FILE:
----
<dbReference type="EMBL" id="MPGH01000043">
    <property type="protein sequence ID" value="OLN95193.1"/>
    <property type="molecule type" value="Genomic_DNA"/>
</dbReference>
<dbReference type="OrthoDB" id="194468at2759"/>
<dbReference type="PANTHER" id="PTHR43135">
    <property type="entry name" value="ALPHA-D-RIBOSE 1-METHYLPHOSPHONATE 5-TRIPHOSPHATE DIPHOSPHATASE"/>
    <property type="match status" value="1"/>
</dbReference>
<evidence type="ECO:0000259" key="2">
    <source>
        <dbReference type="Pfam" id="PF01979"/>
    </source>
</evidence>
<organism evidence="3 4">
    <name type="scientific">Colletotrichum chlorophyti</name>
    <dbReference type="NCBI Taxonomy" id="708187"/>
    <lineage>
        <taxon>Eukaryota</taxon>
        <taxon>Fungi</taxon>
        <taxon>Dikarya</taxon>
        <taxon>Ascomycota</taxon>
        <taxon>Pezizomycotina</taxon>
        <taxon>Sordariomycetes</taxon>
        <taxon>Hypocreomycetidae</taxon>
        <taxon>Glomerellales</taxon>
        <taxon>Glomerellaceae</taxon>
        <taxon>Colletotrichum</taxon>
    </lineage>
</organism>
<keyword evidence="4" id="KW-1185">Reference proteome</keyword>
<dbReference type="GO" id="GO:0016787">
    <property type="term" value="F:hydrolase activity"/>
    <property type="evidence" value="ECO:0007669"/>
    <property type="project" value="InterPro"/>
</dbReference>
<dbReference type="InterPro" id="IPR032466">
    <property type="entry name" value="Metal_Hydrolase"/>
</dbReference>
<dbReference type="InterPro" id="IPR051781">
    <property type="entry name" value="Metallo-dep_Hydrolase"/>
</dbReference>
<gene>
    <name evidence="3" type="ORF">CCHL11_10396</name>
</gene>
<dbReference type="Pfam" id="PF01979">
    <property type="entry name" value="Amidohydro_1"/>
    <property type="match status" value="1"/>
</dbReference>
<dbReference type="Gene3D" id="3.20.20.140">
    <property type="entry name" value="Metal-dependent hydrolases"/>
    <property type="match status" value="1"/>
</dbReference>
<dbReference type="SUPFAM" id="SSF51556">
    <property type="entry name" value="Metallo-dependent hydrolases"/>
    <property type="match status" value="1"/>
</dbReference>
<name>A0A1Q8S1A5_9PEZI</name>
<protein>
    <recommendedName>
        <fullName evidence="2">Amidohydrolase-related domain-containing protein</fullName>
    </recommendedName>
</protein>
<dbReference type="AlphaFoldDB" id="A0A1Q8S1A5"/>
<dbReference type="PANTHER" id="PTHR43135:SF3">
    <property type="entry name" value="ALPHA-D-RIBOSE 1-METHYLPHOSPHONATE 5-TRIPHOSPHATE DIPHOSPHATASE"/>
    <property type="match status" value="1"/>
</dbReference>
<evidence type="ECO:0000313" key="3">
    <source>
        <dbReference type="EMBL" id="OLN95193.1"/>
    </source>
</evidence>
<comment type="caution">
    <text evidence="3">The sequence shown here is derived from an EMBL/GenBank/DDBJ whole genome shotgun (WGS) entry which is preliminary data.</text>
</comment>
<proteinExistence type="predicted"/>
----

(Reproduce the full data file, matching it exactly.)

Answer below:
<dbReference type="EMBL" id="MPGH01000043">
    <property type="protein sequence ID" value="OLN95193.1"/>
    <property type="molecule type" value="Genomic_DNA"/>
</dbReference>
<dbReference type="OrthoDB" id="194468at2759"/>
<dbReference type="PANTHER" id="PTHR43135">
    <property type="entry name" value="ALPHA-D-RIBOSE 1-METHYLPHOSPHONATE 5-TRIPHOSPHATE DIPHOSPHATASE"/>
    <property type="match status" value="1"/>
</dbReference>
<evidence type="ECO:0000259" key="2">
    <source>
        <dbReference type="Pfam" id="PF01979"/>
    </source>
</evidence>
<organism evidence="3 4">
    <name type="scientific">Colletotrichum chlorophyti</name>
    <dbReference type="NCBI Taxonomy" id="708187"/>
    <lineage>
        <taxon>Eukaryota</taxon>
        <taxon>Fungi</taxon>
        <taxon>Dikarya</taxon>
        <taxon>Ascomycota</taxon>
        <taxon>Pezizomycotina</taxon>
        <taxon>Sordariomycetes</taxon>
        <taxon>Hypocreomycetidae</taxon>
        <taxon>Glomerellales</taxon>
        <taxon>Glomerellaceae</taxon>
        <taxon>Colletotrichum</taxon>
    </lineage>
</organism>
<keyword evidence="4" id="KW-1185">Reference proteome</keyword>
<dbReference type="GO" id="GO:0016787">
    <property type="term" value="F:hydrolase activity"/>
    <property type="evidence" value="ECO:0007669"/>
    <property type="project" value="InterPro"/>
</dbReference>
<dbReference type="InterPro" id="IPR032466">
    <property type="entry name" value="Metal_Hydrolase"/>
</dbReference>
<dbReference type="InterPro" id="IPR051781">
    <property type="entry name" value="Metallo-dep_Hydrolase"/>
</dbReference>
<gene>
    <name evidence="3" type="ORF">CCHL11_10396</name>
</gene>
<dbReference type="Pfam" id="PF01979">
    <property type="entry name" value="Amidohydro_1"/>
    <property type="match status" value="1"/>
</dbReference>
<dbReference type="Gene3D" id="3.20.20.140">
    <property type="entry name" value="Metal-dependent hydrolases"/>
    <property type="match status" value="1"/>
</dbReference>
<dbReference type="SUPFAM" id="SSF51556">
    <property type="entry name" value="Metallo-dependent hydrolases"/>
    <property type="match status" value="1"/>
</dbReference>
<name>A0A1Q8S1A5_9PEZI</name>
<protein>
    <recommendedName>
        <fullName evidence="2">Amidohydrolase-related domain-containing protein</fullName>
    </recommendedName>
</protein>
<dbReference type="AlphaFoldDB" id="A0A1Q8S1A5"/>
<dbReference type="PANTHER" id="PTHR43135:SF3">
    <property type="entry name" value="ALPHA-D-RIBOSE 1-METHYLPHOSPHONATE 5-TRIPHOSPHATE DIPHOSPHATASE"/>
    <property type="match status" value="1"/>
</dbReference>
<evidence type="ECO:0000313" key="3">
    <source>
        <dbReference type="EMBL" id="OLN95193.1"/>
    </source>
</evidence>
<comment type="caution">
    <text evidence="3">The sequence shown here is derived from an EMBL/GenBank/DDBJ whole genome shotgun (WGS) entry which is preliminary data.</text>
</comment>
<proteinExistence type="predicted"/>